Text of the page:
Saturday, June 26, 2010

My heart is heavy

This is an example of the work Bernie did. What a man of talent, what a loss.

6/26/10 Saturday
My heart is heavy this morning. Thursday I got a call from Suzie. She told me she heard that my friend, Bernie, had died, but didn’t know any details. We were in Odessa finishing taking down the barn so I called Cherie, asking her to go online and check. Sure enough he died and unfortunately the funeral was the same day I got the call. He had died on Sunday. If I’d known I could have been there for the funeral. This being so far from what used to be home, from where I lived most my life, from where the boys I raised live, from where the only friends I’ve had live, or lived, is hard. I just don’t have the resources to jet back and forth and thus have lost touch with so many. That plus the estrangements caused during the last year I was there before the wreck that put me in a coma contributed to that distance. That last year was rough. I had an undiagnosed stroke, at least one traumatic brain injury, fell into deep depression, was going through a miserable divorce, and had resorted to heavy drinking and drug use to hide the pain.

Bernie was a glass artist who’s shop was in the same building across from my businesses. He was a fellow Vietnam veteran and a good friend. I have had few friends in life, at least the good ones you got close to and shared life with. Bernie was one of them. We talked daily and helped each other out all the time. Anytime I needed something he could help with Bernie was there and anytime Bernie asked for help I did my best for him as well.

What a surprise all this was. I didn’t even know he was sick. Just got off the phone with his dad a few minutes ago. Had to call the funeral home to get the number after dialing several people from the phone book that had the same last name. It seems that Bernie had had surgery for cancer in September and they suspect it came back, though they don’t know for sure as there was no autopsy. He had been feeling bad and was found dead in his house. I am heartbroken. This distance is so hard at times. Life is hard in Toledo these days and when River East shut the building down and kicked the tenants out nine years ago it caused great difficulty for a good man. There were some who helped him set up his studio at another location, provided by another friend. When Cherie and I visited Toledo a couple of years ago we made a concerted effort to find Bernie and visit him. Bernie was the commander of the East side VFW post for some time, though that duty weighed heavy on him because of their serious financial difficulties. But he had heart and continued on despite that, working to lead the post in positive directions.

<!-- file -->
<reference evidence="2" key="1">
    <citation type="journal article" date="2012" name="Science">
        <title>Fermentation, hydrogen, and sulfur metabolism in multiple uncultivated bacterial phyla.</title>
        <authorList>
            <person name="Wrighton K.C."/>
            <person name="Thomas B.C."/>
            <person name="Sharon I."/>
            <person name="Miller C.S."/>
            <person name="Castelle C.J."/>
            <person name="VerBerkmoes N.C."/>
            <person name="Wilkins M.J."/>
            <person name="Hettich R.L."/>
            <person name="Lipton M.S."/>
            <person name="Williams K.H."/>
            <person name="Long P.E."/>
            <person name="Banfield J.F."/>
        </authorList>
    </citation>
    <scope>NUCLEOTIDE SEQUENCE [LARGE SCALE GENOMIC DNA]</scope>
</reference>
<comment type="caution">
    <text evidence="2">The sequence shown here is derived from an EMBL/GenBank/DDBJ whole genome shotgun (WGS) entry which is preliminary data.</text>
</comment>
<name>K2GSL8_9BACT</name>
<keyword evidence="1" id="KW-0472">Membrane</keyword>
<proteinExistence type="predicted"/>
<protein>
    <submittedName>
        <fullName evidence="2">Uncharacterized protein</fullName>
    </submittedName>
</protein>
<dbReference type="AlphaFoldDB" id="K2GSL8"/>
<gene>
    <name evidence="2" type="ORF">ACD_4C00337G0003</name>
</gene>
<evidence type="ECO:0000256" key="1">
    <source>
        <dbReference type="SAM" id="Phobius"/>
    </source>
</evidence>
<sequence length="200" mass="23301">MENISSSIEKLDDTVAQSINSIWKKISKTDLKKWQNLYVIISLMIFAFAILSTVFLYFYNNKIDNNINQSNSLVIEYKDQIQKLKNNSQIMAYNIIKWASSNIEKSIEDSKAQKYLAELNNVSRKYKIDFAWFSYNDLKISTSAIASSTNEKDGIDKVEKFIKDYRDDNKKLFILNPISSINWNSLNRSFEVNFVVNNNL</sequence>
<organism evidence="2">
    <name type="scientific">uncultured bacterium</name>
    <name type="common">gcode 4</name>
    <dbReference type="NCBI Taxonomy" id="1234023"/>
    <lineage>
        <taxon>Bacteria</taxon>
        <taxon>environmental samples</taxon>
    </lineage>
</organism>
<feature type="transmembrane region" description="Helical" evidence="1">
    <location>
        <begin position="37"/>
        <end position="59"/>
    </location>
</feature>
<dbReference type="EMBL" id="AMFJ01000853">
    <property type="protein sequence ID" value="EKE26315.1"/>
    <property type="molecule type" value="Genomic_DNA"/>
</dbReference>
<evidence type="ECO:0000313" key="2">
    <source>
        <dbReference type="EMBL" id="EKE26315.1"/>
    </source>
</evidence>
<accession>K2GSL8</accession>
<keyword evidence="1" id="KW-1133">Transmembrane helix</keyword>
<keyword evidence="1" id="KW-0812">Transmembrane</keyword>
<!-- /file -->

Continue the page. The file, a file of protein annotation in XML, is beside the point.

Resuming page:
Some of the pieces that Bernie had laying around his shop. I took these pictures back when he was still in the building I'd had my businesses in. There was no questioning he had talent.

Bernie’s dad asked if I ever visited Toledo, and when I said I did when time and money allowed he invited me to come by and spend some time with them. He asked me to visit three times during the conversation. I so want to. I would go there today if I could. I’d like to go to the VFW post and have a beer in his memory, share with the fellow veterans who gather there and learn more about my friend. Bernie wasn’t a drinker but we would sometimes go and have a couple of beers and share about life. He enjoyed trying a variety of rare beers as I did. One that he turned me on to is called Anchor Steam, which I think is made in San Francisco and is quite hard to find. And I would like to sit with his dad for a while too. There are still so many gaps in my memory that I work to fill in but much of it has been restored in the nine years since I woke from the coma.